Spilborghs with the single, Todd Helton with the double (driving in
Jonathan Herrera, who had singled ahead of Spilborghs to start the
inning), Garret Atkins tripled to chase Guillermo Mota without a single
out to his credit, and Brad Hawpe greeted Brian Shouse with a home run.
The Rockies run an “E-Mentoring” program, and because tonight’s
featured school, Columbine Elementary, picked Brad Hawpe to homer
tonight and he did, the students get tickets to a September game. Yes,
I was actually listening to the Rockies’ broadcast. I got hungry, okay?
I can choose any game I want to to listen to in the car, and this was more interesting than
Mets-Padres, Cubs-Dodgers, or A’s-Angels. Atkins’s triple tied the game
at 4-4, and Brian Fuentes recorded the save to give the Rox their first
three-game winning streak since mid-May–the first game back from
interleague weekend was the third win in their last one.
In residual Rays-Red Sox news, eight suspensions totalling thirty-eight
games were handed out, led by the three ejected players–7 games for
Crisp, 6 for Shields, and 5 for Gomes. Pitchers Jon Lester and Edwin
Jackson also got five apiece–Lester for hitting a batter after the
warnings had been issued, Jackson for his role in the brawl. Also
ejected for their roles in the brawl were Rays outfielder Carl Crawford
(4 games), Rays second baseman Akinori Iwamura, and Red Sox first
baseman Sean Casey (3 games apiece). Ironically, the player initially
responsible for getting these teams riled up got no suspension at
all–Rays shortstop Jason Bartlett, who angered Coco Crisp by blocking
second base on a (successful) stolen base attempt in the sixth inning
of Wednesday’s game. In follow-up action, the Rays ended their
three-game losing streak by following in Cleveland’s footsteps and
pounding the sh*t out of the Rangers, tripling their hosts’ output over
each of the following three stretches: the first seven innings (3-1),
the eighth inning (3-1), and the ninth inning (6-2). The Red Sox didn’t
fare quite so well, as Seattle scored in five different innings en
route to an 8-0 victory; Felix Hernandez has yet to allow a run in two
career starts at Fenway Park, the other start being Daisuke’s first
home start last year, at which point Hernandez stole the show by
carrying a no-hitter into the eighth inning.
Speaking of ejections, I’m now listening to the Cubs-Dodgers game, and
apparently Jeff Kent was ejected. Apparently he was arguing a called
third strike to end the fifth inning. LA leads 2-0 after 5.
And speaking of Cleveland, Paul Byrd recorded his 100th career win as the
Native Americans Indians beat the Detroit Tigers for the 1,000th time in franchise history (opposite 1,022 losses).
You knew it was only a matter of time now that they’re both contenders.
The Rays and Red Sox went at it today, rekindling an ongoing blood feud
from years past. In yesterday’s game, Coco Crisp felt that Tampa SS
Jason Bartlett blocked the bag with his leg on Crisp’s steal in the
sixth inning, and retaliated by sliding into second hard in the eighth,
hitting Akinori Iwamura in the process. In today’s game, Coco charged
the mound after being hit by a pitch from starter James Shields in the
second inning, getting in a few glancing blows before being restrained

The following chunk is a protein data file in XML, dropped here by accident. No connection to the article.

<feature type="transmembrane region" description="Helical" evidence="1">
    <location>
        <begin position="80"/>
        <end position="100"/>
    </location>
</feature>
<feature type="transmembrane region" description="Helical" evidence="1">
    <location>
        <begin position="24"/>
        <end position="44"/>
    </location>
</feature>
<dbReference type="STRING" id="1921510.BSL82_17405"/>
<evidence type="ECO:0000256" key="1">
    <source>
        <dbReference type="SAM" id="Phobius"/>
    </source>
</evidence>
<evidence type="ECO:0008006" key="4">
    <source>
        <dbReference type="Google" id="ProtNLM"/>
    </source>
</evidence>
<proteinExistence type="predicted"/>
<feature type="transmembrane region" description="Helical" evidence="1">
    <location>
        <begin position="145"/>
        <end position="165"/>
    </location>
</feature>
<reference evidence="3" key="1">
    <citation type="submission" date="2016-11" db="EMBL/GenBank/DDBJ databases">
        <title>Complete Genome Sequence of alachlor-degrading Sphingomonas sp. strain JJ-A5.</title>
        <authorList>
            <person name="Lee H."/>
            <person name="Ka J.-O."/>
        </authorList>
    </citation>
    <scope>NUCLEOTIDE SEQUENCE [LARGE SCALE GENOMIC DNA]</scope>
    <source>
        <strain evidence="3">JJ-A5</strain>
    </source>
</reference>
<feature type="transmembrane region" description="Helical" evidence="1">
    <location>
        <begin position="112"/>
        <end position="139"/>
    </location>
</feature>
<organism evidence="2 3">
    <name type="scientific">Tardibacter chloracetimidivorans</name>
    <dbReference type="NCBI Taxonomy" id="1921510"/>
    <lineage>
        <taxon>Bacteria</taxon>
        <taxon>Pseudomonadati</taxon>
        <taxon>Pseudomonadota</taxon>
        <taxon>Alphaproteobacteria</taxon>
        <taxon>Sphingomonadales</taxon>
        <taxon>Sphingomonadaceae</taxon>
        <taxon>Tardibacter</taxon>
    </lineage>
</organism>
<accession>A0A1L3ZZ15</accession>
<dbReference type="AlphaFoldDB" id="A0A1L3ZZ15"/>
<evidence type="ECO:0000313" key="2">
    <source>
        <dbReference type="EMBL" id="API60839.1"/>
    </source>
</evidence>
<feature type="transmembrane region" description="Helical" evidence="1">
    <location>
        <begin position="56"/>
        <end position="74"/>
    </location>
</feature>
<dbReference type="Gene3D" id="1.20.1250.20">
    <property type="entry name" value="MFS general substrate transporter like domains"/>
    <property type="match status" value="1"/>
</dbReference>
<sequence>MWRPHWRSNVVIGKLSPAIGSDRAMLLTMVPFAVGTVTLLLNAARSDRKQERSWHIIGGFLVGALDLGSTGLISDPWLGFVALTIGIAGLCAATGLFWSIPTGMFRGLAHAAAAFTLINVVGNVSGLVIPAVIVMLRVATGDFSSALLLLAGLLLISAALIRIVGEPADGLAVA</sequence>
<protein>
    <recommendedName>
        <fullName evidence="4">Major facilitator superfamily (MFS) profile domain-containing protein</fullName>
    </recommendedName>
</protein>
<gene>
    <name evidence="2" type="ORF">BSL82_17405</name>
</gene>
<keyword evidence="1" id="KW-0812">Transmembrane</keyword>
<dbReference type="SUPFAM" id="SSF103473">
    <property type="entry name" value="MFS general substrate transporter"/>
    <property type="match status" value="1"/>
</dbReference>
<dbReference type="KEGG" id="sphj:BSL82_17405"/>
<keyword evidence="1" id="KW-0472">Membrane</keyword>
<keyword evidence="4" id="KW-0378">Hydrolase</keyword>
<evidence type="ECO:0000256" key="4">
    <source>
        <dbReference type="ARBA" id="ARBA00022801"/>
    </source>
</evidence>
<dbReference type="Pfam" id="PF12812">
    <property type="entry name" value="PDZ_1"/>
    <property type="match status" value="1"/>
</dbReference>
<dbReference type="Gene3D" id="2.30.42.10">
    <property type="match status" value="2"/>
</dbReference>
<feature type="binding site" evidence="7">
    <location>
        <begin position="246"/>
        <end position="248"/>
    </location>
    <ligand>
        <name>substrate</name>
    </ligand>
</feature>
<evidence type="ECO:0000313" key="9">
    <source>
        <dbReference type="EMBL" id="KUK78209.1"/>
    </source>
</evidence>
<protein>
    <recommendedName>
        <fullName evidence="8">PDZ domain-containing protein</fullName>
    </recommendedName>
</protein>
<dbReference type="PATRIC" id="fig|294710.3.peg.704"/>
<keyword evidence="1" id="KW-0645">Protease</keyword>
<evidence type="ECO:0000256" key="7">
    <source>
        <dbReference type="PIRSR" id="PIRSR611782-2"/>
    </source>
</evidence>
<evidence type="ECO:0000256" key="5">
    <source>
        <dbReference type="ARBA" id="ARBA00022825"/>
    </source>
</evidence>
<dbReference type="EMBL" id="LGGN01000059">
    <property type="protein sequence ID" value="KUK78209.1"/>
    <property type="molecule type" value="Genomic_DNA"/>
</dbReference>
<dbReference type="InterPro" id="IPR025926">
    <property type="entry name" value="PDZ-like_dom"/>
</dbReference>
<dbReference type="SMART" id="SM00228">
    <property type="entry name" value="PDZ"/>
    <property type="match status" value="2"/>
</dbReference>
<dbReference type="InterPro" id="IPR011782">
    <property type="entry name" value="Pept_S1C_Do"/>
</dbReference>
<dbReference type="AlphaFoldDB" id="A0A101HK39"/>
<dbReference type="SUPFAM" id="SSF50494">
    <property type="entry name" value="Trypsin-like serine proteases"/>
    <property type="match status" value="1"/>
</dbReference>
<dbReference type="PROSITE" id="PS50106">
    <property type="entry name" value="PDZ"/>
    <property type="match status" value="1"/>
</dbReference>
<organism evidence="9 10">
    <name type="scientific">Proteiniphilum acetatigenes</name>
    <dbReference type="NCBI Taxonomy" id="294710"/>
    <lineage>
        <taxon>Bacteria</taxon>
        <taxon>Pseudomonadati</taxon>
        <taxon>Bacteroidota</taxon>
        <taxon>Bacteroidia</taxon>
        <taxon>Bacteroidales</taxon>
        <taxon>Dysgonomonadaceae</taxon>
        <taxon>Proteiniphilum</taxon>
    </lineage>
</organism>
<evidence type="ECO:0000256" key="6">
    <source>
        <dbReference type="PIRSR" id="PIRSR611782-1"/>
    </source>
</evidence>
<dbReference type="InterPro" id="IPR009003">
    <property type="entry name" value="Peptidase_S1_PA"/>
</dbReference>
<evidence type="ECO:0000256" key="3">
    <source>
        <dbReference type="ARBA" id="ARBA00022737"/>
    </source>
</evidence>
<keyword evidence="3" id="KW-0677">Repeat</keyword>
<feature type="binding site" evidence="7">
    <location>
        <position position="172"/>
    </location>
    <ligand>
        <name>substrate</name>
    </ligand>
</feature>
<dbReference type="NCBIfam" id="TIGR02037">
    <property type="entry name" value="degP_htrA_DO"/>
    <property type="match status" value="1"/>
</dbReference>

by Rays catcher Dioner Navarro, who tackled him. In the ensuing
benches-clearing brawl, Rays DH Jonny Gomes then jumped on top of Crisp
and Navarro and threw a few punches at Crisp, which was sufficient to
get Gomes ejected in addition to Crisp and Shields. Gomes was suspended
at the start of the season as the result of a brawl in a spring training
game with the Yankees under similar circumstances. Four days after Rays
prospect Eliot Johnson barrelled into Yankees catching prospect
Francisco Cervelli at home plate, Shelley Duncan slid into second base
with spikes high after alluding to possible retaliation before the
game, spiking Iwamura in the thigh, and Gomes charged in from his place
in right field, ramming into Duncan. Now, there are two possibilities.
One is that Gomes is just volatile (you can make your own assumptions
as to why this might be). The other is that he’s unusually protective
of his second baseman…Iwamura was also hit by a pitch in the game, as
were Carl Crawford, Kevin Youkilis, and Dustin Pedroia. Youkilis, who
entered the game after Jacoby Ellsbury left with a wrist injury in the
fourth inning, also got into a shouting match in the dugout with
teammate Manny Ramirez, the starting DH on this night; Manny also had
to leave the game in the seventh, appearing to have his knee buckle
during an at-bat in which he would eventually walk. Manny also hit his
503rd career home run in the game. Chris Carter made his major league
debut pinch-running for the ejected Crisp in the second, scoring on
Dustin Pedroia’s sac fly, and went 2 for 3.
Native Americans Indians and Rangers combined for
sixty-five runs over the first three games of their series in Texas.
Generally, we call that bad pitching, but these are two highly
offensive-minded teams and Texas is a hitter’s ballpark, so we’ll let
it slide. Wait…Cleveland’s not an offensive-minded club! And yet they
won two of the first three, a real surprise considering the fact that
they’re poorly suited to the slugfest, their best slugger is on the DL,
and road teams have just been generally bad this year. Go figure.